There are no words to describe the experience of losing a parent — of knowing that someone who had been a constant part of your life is now permanently gone. The loss of dad or a mom brings forth lasting psychological effects on children, whether they’re still young or already adult. Its impact can also be seen physically.

The Psychological Impact

The loss of dad or a mom can impact the brain. As everyone has to deal with grief no matter what age they lost their parent, the experience alters brain chemistry just the same. However, the extent of impact differs from person to person, situation to situation.

If a child is aware of a parent’s nearing repose, the psychological consequences can be less severe. They’ll have the time to say their goodbye while having an adequate support system from siblings (if any), the other parent, other relatives, and friends.

If the death is unexpected, it can be more traumatic, and there will be a graver impact (e.g., longer denial and angry phases). In addition, if the sudden death happens in childhood, they’ll have a higher risk of developing long-term mental health issues. These include anxiety, depression, and chemical dependency (e.g., drug or alcohol abuse).

It can also lead to post-traumatic stress disorder. In this case, the child will experience nightmares, flashbacks, mood swings, suicidal thoughts, and general disinterest in life.

The extent of the impact can also be affected by the relationship between the deceased and the child. If there are unresolved issues like resentment, the bereaved will further be burdened by the lack of opportunity to reconcile. This situation is more mentally and emotionally taxing.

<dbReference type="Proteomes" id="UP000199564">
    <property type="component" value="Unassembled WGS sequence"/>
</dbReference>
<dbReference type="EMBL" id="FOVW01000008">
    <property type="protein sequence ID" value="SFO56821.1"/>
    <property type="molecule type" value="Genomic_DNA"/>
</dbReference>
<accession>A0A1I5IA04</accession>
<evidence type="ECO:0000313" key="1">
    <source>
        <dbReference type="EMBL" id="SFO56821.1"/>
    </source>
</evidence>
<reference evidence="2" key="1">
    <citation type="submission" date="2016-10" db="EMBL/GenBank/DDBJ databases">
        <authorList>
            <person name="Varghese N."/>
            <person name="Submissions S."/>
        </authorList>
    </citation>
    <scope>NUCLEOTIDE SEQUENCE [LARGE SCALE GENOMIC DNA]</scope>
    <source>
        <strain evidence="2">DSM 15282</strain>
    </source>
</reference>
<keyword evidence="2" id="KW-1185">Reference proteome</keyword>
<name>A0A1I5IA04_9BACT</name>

Physical Symptoms To Watch Out For

When the brain processes grief, these regions are affected: the cerebellum, posterior cingulate cortex, and frontal cortex. As these are the very regions that manage our appetite and sleeping pattern, the loss of dad or a mom can also lead to physical symptoms such as insomnia or oversleeping and lack or excessive appetite.

This physical distress is generally a short-term consequence. In the long run, unresolved grief can cause more serious conditions. Studies show that immense, long-term grief is linked to higher risks of hypertension, cardiac issues, and immune disorders. There are also cases when it can be linked to cancer. This can be attributed to the negative impact of a parent’s death on a child’s fight-or-flight response. With weaker immune responses, the body becomes more vulnerable to diseases.

What You Can Do

There are different ways in which bereaved children — young or old — grieve over the loss of a parent. First and foremost, you have to give them the time and space to breathe and process their emotions. If you’re part of their support system, it’s essential to let them know that you’re there for them whenever they’re ready to open up.

Once they open up, lend an ear to their thoughts. Be careful with your words as it can affect their mourning and recovery process. Apart from emotional support, you can also provide practical help and be sentimental by giving sympathy gifts.

When professional intervention is needed to help them get back on track, offer your support instead of judging their situation.

Giving sympathy gifts to a child for a loss of dad, can help them move forward, knowing they have a support group to lean on. Find gifts to show you care at Remember Me Gifts online.

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